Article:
I arrived at Mille Lacs in October of 1994. I was living at McQuoid’s Resort, and soon got to know Terry, Kevin and Karen McQuoid. They were great. They and others helped me learn the south end of the lake. A launch captain up at Fisher’s Resort on the north end, was a big help, too. I got to know Merv before GPS and lake maps were common. We’d sit at a table and he’d draw these detailed maps of the mud flats on paper napkins. That’s how I started … heading into the abyss with a tackle box full of napkins.
On the early years
I started guiding in 1997. One of the first things I did was approach the Isle Lions Club about starting a take-a-kid fishing program for muskies. And sure enough, the first time I took out two loads of kids one of them caught a 48-incher. Back then a fish that size was news all around the lake. Ron Schara of Minnesota Bound heard what I was doing and did a television story, which was good publicity for the lake, the club and me.
Later, I started a take-a-senior muskie fishing program. This time Jason Davis did a story. Now my guiding calendar was getting full, and many of my customers were kids or little ol’ ladies who never believed they could catch a big fish.
On muskie fishing strategy
Even though the muskie season opens in June I don’t start guiding until I see people splashing around in swimsuits. That tells me the surface water is finally near 75 degrees, which is when fishing starts to get good. As for lure color, I am a big fan of perch-colored lures. Where I fish depends upon who I am guiding. For those who simply want to catch a muskie, I troll smaller lures closer to shore because the chances of success are greater there. For those whose goal is catch a truly huge fish, I troll bigger lures in deeper water. I fish until the weather stops me or the season ends. I am the guy out there in November wearing a snowmobile helmet and suit still trying to catch the biggest muskie ever.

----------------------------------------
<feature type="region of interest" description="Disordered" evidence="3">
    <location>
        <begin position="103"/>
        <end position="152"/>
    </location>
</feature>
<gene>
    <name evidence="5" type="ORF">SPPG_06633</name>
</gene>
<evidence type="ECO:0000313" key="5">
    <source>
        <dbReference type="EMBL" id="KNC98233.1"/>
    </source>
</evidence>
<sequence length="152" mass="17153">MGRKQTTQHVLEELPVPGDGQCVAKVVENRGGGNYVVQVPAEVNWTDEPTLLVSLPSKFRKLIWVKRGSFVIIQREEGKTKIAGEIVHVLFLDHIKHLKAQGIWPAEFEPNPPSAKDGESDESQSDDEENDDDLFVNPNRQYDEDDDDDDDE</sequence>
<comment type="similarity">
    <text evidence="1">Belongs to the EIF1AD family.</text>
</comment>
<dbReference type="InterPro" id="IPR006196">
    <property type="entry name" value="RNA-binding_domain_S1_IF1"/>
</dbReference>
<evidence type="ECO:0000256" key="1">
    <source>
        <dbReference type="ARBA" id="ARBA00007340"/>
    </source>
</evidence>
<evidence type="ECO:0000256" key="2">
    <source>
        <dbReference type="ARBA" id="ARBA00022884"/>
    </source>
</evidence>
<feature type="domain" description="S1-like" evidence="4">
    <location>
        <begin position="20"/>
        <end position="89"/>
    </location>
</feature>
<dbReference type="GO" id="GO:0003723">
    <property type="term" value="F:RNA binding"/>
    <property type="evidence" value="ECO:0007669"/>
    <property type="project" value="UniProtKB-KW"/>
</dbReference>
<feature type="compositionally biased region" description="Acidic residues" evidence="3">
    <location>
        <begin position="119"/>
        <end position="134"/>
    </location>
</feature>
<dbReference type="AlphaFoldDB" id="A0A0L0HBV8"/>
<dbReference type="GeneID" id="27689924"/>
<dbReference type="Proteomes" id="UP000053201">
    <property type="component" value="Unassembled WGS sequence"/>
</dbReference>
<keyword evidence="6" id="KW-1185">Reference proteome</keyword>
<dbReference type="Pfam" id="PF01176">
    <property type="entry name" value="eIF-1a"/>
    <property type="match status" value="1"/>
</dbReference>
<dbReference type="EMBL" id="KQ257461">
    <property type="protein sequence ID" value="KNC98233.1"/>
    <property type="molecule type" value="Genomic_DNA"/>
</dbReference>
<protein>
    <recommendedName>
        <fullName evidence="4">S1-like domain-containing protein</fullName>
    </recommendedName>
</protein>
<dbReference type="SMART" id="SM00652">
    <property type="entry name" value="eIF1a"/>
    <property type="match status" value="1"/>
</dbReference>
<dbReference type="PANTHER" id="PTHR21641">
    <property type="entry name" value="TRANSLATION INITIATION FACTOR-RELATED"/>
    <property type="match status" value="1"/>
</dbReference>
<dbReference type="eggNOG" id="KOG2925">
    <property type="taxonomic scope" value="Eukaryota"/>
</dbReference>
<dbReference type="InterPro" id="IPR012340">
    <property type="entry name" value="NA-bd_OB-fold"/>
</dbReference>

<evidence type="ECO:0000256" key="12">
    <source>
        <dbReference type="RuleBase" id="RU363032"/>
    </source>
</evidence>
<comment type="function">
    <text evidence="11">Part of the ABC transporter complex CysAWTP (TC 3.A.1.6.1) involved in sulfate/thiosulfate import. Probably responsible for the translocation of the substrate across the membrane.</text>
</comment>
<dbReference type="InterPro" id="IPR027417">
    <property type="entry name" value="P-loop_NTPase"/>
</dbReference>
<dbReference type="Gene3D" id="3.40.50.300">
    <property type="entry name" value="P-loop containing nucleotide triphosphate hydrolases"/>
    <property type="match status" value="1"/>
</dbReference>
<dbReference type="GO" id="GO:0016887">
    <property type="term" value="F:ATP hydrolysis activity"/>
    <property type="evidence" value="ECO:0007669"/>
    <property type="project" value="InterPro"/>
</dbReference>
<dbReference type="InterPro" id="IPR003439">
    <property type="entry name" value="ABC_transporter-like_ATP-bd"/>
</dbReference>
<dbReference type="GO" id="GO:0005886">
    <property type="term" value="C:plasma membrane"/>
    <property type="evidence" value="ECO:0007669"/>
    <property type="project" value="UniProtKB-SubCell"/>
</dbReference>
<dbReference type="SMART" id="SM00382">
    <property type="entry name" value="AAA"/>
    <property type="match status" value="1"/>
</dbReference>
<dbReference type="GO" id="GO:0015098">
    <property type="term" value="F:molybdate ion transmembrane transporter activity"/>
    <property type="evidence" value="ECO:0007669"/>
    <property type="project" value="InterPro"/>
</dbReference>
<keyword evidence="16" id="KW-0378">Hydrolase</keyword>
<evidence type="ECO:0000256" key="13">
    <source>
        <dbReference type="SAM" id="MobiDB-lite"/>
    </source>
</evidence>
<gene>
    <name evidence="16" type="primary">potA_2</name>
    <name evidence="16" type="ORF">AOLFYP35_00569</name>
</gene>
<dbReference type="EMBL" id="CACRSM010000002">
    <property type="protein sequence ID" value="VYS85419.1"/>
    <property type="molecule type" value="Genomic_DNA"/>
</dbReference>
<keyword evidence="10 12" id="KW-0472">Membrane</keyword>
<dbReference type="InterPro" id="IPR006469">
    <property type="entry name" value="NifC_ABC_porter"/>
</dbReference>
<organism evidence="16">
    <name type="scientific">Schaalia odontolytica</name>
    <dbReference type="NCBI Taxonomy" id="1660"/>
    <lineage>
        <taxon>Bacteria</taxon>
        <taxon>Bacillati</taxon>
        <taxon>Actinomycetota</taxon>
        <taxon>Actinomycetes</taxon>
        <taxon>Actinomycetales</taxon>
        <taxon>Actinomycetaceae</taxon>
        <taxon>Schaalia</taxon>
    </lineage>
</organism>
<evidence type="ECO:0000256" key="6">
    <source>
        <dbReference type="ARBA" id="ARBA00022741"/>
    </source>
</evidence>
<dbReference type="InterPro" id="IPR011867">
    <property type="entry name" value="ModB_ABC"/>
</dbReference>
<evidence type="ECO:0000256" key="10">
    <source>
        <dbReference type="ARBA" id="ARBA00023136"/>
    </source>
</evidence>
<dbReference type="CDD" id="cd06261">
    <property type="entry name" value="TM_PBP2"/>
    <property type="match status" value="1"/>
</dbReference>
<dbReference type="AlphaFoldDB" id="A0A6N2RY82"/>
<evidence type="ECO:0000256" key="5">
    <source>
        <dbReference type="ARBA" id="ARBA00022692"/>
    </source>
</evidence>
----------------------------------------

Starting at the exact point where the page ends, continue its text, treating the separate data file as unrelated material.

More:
On dreams of catching that 30-by-60-inch muskie
I honestly believe there is a muskie out there with a 30-inch girth and 60-inch length. This spring, an angler found a dead muskie floating on the lake that measured 59½ inches. That’s close. Muskies were first stocked in Mille Lacs in 1984. So, the oldest muskies have had more than 30 years to get big.
On fishing karma
While I was in Costa Rica, which is where I spend my winters, I launched a playground fundraiser so the local village kids could have nice equipment to play on. As part of this, I posted a Facebook message that said the next person who donates $8.88 will win a free, guided muskie fishing trip. The winner turned out to be Richard Holloway, a lure-maker from down by Isanti, Minn. When we met he told me how great his lures were, and I am like, “ ‘Yeah, yeah, yeah, now go away.’ But turns out his 8-, 10- and 12-inch lures were awesome. Most of my biggest fish have been caught on Richard’s creations, some of which I fish 30 feet deep. These days he uses my boat as a lure-testing laboratory, and I benefit from this because I get to see which lures catch the most fish. Funny how we both chose to do something nice for kids far away and it worked out for us locally.
On the good life
I am blessed and I know it. I collect a pension. I live on Mille Lacs. I get paid to go fishing. I actually have so much fun guiding that once I start in summer I don’t leave Malmo, Minn., until deer season. You know what that means? It means I don’t see a traffic light for three months. And if that’s not the good life I don’t know what is.
C.B. Bylander is a freelance writer. He lives near Baxter, Minn.